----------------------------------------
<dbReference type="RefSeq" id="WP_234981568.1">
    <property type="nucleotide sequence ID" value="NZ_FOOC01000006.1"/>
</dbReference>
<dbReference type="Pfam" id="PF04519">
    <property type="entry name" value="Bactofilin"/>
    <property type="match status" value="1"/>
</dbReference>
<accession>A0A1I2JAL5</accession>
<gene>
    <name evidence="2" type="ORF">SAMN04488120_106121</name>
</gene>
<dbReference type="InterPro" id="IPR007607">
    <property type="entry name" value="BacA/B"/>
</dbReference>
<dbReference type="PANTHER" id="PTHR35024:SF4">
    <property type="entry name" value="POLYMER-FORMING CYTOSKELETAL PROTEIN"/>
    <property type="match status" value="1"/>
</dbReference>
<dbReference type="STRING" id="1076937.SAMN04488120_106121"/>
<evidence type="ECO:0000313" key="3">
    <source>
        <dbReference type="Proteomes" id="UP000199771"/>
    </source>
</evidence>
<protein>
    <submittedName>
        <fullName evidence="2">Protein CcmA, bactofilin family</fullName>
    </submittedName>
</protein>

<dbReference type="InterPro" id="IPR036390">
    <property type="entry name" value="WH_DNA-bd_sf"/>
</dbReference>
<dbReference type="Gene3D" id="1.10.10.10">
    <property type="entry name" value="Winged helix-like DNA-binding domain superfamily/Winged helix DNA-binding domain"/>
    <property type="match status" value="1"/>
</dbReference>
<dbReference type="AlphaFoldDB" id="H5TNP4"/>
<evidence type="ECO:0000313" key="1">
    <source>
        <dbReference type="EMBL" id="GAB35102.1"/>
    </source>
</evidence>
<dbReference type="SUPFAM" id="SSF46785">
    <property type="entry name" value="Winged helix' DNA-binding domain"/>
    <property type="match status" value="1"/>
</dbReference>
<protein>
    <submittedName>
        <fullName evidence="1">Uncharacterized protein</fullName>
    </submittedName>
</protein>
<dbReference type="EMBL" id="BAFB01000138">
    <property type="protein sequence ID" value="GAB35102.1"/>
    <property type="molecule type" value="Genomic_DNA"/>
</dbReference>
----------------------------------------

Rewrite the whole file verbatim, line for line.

<dbReference type="RefSeq" id="WP_234981568.1">
    <property type="nucleotide sequence ID" value="NZ_FOOC01000006.1"/>
</dbReference>
<dbReference type="Pfam" id="PF04519">
    <property type="entry name" value="Bactofilin"/>
    <property type="match status" value="1"/>
</dbReference>
<accession>A0A1I2JAL5</accession>
<gene>
    <name evidence="2" type="ORF">SAMN04488120_106121</name>
</gene>
<dbReference type="InterPro" id="IPR007607">
    <property type="entry name" value="BacA/B"/>
</dbReference>
<dbReference type="PANTHER" id="PTHR35024:SF4">
    <property type="entry name" value="POLYMER-FORMING CYTOSKELETAL PROTEIN"/>
    <property type="match status" value="1"/>
</dbReference>
<dbReference type="STRING" id="1076937.SAMN04488120_106121"/>
<evidence type="ECO:0000313" key="3">
    <source>
        <dbReference type="Proteomes" id="UP000199771"/>
    </source>
</evidence>
<protein>
    <submittedName>
        <fullName evidence="2">Protein CcmA, bactofilin family</fullName>
    </submittedName>
</protein>

<dbReference type="InterPro" id="IPR036390">
    <property type="entry name" value="WH_DNA-bd_sf"/>
</dbReference>
<dbReference type="Gene3D" id="1.10.10.10">
    <property type="entry name" value="Winged helix-like DNA-binding domain superfamily/Winged helix DNA-binding domain"/>
    <property type="match status" value="1"/>
</dbReference>
<dbReference type="AlphaFoldDB" id="H5TNP4"/>
<evidence type="ECO:0000313" key="1">
    <source>
        <dbReference type="EMBL" id="GAB35102.1"/>
    </source>
</evidence>
<dbReference type="SUPFAM" id="SSF46785">
    <property type="entry name" value="Winged helix' DNA-binding domain"/>
    <property type="match status" value="1"/>
</dbReference>
<protein>
    <submittedName>
        <fullName evidence="1">Uncharacterized protein</fullName>
    </submittedName>
</protein>
<dbReference type="EMBL" id="BAFB01000138">
    <property type="protein sequence ID" value="GAB35102.1"/>
    <property type="molecule type" value="Genomic_DNA"/>
</dbReference>